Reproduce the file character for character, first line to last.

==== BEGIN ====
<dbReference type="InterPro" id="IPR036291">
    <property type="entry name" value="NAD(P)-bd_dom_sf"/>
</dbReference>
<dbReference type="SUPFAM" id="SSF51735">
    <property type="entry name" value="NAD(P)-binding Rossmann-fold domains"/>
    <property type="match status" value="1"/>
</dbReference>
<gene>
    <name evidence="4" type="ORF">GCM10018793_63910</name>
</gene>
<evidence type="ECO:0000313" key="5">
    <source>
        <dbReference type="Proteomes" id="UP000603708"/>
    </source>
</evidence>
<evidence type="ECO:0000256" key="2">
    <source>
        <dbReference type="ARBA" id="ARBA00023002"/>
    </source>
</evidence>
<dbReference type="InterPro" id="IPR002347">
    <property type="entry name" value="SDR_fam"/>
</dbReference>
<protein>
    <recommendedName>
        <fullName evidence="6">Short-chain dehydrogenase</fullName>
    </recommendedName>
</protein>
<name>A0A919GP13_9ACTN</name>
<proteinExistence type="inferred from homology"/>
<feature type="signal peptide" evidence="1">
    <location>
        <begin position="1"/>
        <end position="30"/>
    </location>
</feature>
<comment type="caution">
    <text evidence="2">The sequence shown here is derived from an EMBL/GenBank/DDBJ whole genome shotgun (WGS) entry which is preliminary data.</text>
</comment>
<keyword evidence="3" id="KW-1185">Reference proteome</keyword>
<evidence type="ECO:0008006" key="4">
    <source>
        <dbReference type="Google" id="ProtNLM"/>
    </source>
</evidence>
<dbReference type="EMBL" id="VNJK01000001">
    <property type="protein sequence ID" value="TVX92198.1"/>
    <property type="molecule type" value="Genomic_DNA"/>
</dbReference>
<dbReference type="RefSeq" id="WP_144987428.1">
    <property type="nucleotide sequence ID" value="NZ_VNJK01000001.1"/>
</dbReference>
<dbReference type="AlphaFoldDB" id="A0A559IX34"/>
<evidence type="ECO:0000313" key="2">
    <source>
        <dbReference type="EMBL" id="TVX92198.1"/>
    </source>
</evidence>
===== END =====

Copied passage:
<dbReference type="InterPro" id="IPR036291">
    <property type="entry name" value="NAD(P)-bd_dom_sf"/>
</dbReference>
<dbReference type="SUPFAM" id="SSF51735">
    <property type="entry name" value="NAD(P)-binding Rossmann-fold domains"/>
    <property type="match status" value="1"/>
</dbReference>
<gene>
    <name evidence="4" type="ORF">GCM10018793_63910</name>
</gene>
<evidence type="ECO:0000313" key="5">
    <source>
        <dbReference type="Proteomes" id="UP000603708"/>
    </source>
</evidence>
<evidence type="ECO:0000256" key="2">
    <source>
        <dbReference type="ARBA" id="ARBA00023002"/>
    </source>
</evidence>
<dbReference type="InterPro" id="IPR002347">
    <property type="entry name" value="SDR_fam"/>
</dbReference>
<protein>
    <recommendedName>
        <fullName evidence="6">Short-chain dehydrogenase</fullName>
    </recommendedName>
</protein>
<name>A0A919GP13_9ACTN</name>
<proteinExistence type="inferred from homology"/>
<feature type="signal peptide" evidence="1">
    <location>
        <begin position="1"/>
        <end position="30"/>
    </location>
</feature>
<comment type="caution">
    <text evidence="2">The sequence shown here is derived from an EMBL/GenBank/DDBJ whole genome shotgun (WGS) entry which is preliminary data.</text>
</comment>
<keyword evidence="3" id="KW-1185">Reference proteome</keyword>
<evidence type="ECO:0008006" key="4">
    <source>
        <dbReference type="Google" id="ProtNLM"/>
    </source>
</evidence>
<dbReference type="EMBL" id="VNJK01000001">
    <property type="protein sequence ID" value="TVX92198.1"/>
    <property type="molecule type" value="Genomic_DNA"/>
</dbReference>
<dbReference type="RefSeq" id="WP_144987428.1">
    <property type="nucleotide sequence ID" value="NZ_VNJK01000001.1"/>
</dbReference>
<dbReference type="AlphaFoldDB" id="A0A559IX34"/>
<evidence type="ECO:0000313" key="2">
    <source>
        <dbReference type="EMBL" id="TVX92198.1"/>
    </source>
</evidence>